Made For You: ThisIsYork appeals to more readers by collaborating with YTV
September 20, 2021
After a year and a half of experiencing changes one after another, the school’s major publications, YTV and ThisIsYork, came together to make a change that would impact the way the York community gathered and viewed content produced by the students in these classes. Matthew Bourke, a former YTV and ThisIsYork contributor, and Payton Froats, Y’s Tale advisor, took over the journalism curriculum after longtime advisers Kim Lampa and Cecilia Bylina stepped down. The journey to make the two classes overlap during a set class period was years in the making; however, this year marked a giant leap in that journey.
“Years ago, Ms. Lampa, Ms. Bylina and I thought it would be really nice to have YTV and journalism run at the same time so students could work together without having to find time to work together,” Brendan Chambers and YTV teacher said. “Having all the kids in these classes at the same time and even outside of this period really allows us to have multiple kids working on things together, learning the same skills, whether it be about writing or video, there’s an overlap of skills.”
The fourth period was the major collaboration period for the two mediums since it was the only period Advanced Journalism ran. Unlike Advanced Journalism, YTV offered several variations of broadcast journalism throughout the day which made collaboration between fourth-period Advanced Journalism and other YTV courses difficult. Fortunately, many students took both Advanced Journalism and YTV during different periods which benefited the classes those students were in; however, for the classes that didn’t have a student enrolled in Advanced Journalism, it was important to ensure someone was responsible for keeping them informed. The solution for this problem was the creation of a multimedia editor.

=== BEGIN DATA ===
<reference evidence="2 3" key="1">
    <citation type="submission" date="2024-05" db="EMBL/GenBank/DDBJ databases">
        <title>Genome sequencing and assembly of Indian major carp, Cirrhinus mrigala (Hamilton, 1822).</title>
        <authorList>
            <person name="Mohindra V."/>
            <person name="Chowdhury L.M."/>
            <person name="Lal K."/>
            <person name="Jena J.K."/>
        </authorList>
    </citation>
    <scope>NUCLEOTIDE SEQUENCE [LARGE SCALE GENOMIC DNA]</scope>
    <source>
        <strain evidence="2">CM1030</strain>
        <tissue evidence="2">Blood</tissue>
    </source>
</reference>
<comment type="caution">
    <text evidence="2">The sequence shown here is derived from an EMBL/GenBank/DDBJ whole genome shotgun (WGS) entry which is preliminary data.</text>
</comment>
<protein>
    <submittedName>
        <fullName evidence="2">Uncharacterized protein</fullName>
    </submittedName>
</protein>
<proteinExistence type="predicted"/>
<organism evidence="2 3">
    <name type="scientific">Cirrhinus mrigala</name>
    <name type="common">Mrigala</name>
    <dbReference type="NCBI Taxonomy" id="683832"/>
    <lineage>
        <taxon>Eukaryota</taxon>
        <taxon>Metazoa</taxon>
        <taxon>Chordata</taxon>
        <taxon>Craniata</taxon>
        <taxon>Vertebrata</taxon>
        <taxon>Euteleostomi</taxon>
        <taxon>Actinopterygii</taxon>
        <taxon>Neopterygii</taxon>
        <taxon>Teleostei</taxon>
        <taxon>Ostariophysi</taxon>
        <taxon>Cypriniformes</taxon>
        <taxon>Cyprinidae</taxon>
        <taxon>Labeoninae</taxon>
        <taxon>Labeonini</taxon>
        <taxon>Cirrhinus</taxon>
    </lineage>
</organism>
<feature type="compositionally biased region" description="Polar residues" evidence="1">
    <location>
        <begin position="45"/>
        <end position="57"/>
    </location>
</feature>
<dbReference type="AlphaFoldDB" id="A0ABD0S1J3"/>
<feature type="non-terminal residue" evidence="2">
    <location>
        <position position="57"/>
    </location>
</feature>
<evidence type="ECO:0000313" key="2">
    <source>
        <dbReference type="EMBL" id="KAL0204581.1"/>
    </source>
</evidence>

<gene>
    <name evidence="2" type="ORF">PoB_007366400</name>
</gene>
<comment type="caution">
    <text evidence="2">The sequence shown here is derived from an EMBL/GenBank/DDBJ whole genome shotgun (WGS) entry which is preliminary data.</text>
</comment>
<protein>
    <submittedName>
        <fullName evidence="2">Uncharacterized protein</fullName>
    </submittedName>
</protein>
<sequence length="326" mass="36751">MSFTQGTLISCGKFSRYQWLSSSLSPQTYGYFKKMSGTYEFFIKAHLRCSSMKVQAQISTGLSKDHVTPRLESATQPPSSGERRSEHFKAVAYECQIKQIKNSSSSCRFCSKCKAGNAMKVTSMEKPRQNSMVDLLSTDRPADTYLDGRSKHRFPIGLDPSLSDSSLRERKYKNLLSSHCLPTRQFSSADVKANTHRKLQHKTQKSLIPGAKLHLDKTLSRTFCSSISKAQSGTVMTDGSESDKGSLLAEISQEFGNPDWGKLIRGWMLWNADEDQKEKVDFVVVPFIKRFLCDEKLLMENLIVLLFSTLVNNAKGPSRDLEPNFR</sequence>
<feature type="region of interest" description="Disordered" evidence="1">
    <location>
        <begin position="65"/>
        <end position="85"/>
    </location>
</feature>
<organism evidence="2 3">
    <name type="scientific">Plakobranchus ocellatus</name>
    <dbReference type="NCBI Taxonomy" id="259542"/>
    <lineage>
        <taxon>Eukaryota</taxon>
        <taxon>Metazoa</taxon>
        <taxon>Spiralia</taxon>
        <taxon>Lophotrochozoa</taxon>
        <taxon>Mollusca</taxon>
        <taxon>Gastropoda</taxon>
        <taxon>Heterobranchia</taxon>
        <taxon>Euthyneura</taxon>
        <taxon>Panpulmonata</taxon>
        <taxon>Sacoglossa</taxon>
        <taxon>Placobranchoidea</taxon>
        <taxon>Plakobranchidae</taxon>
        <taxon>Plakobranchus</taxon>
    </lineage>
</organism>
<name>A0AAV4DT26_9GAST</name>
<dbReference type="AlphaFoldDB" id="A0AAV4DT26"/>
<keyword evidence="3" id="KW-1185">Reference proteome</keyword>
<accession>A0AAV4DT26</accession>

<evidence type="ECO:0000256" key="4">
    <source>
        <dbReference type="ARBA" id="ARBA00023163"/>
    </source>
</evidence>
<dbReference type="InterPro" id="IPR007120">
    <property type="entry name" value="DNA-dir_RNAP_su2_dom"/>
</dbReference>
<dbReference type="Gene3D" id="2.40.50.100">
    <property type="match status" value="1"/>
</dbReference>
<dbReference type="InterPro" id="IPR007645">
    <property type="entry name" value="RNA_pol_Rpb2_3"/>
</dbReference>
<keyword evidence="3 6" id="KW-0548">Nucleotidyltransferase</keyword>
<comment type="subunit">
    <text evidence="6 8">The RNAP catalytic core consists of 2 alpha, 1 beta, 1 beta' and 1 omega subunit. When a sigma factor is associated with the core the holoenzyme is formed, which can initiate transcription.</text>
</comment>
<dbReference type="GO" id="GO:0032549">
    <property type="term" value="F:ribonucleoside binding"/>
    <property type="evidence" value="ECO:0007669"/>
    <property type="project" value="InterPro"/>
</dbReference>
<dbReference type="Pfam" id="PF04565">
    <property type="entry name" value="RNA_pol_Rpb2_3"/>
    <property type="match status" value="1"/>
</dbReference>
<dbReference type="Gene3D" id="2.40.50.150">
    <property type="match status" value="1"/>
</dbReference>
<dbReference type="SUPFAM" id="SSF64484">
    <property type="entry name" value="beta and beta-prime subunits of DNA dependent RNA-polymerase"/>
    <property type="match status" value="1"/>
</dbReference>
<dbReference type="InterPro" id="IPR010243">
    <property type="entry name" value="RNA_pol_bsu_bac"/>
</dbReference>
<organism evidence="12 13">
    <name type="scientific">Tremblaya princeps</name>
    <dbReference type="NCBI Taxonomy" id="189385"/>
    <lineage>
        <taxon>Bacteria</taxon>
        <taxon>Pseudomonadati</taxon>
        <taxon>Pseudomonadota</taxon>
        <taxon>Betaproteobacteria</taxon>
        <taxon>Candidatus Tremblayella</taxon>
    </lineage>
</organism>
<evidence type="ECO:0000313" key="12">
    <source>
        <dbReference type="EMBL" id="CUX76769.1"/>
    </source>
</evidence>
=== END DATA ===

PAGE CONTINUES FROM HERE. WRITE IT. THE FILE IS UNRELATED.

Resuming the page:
“YTV and the whole broadcasting network and journalism have always felt so separate even though they’re both covering similar types of media and they both serve the same purpose at York,” multimedia editor Owen Espinosa said. “What we are doing here is important and the media is an aspect that not only goes into what we are doing at York but to help us tell stories about what’s happening in the community.”
A major step forward in the collaboration apart from the creation of a communication liaison in the multimedia editor was the ability to have input from a person who’d participated in both programs as a student. Bourke, a 2015 York graduate, teaches in the same classroom he was instructed in by both Lampa and Chambers in their individual subjects. The struggle to develop collaboration between the two classes was ongoing when Bourke was a student; therefore, as a teacher, he wanted to further the progress made by Lampa, Bylina and Chambers since then.
“We don’t have any plans to go back from here,” Bourke said. “This is a journalism and publication conglomerate working together to make something really special.”
The process of creating something special doesn’t begin and end with the teachers and advisers. This crossover allows the publications to attract more readers and viewers through varied mediums in order to inform and appeal to a broader audience.
“Media doesn’t really exist in a vacuum anymore,” Bourke said. “It all works together.”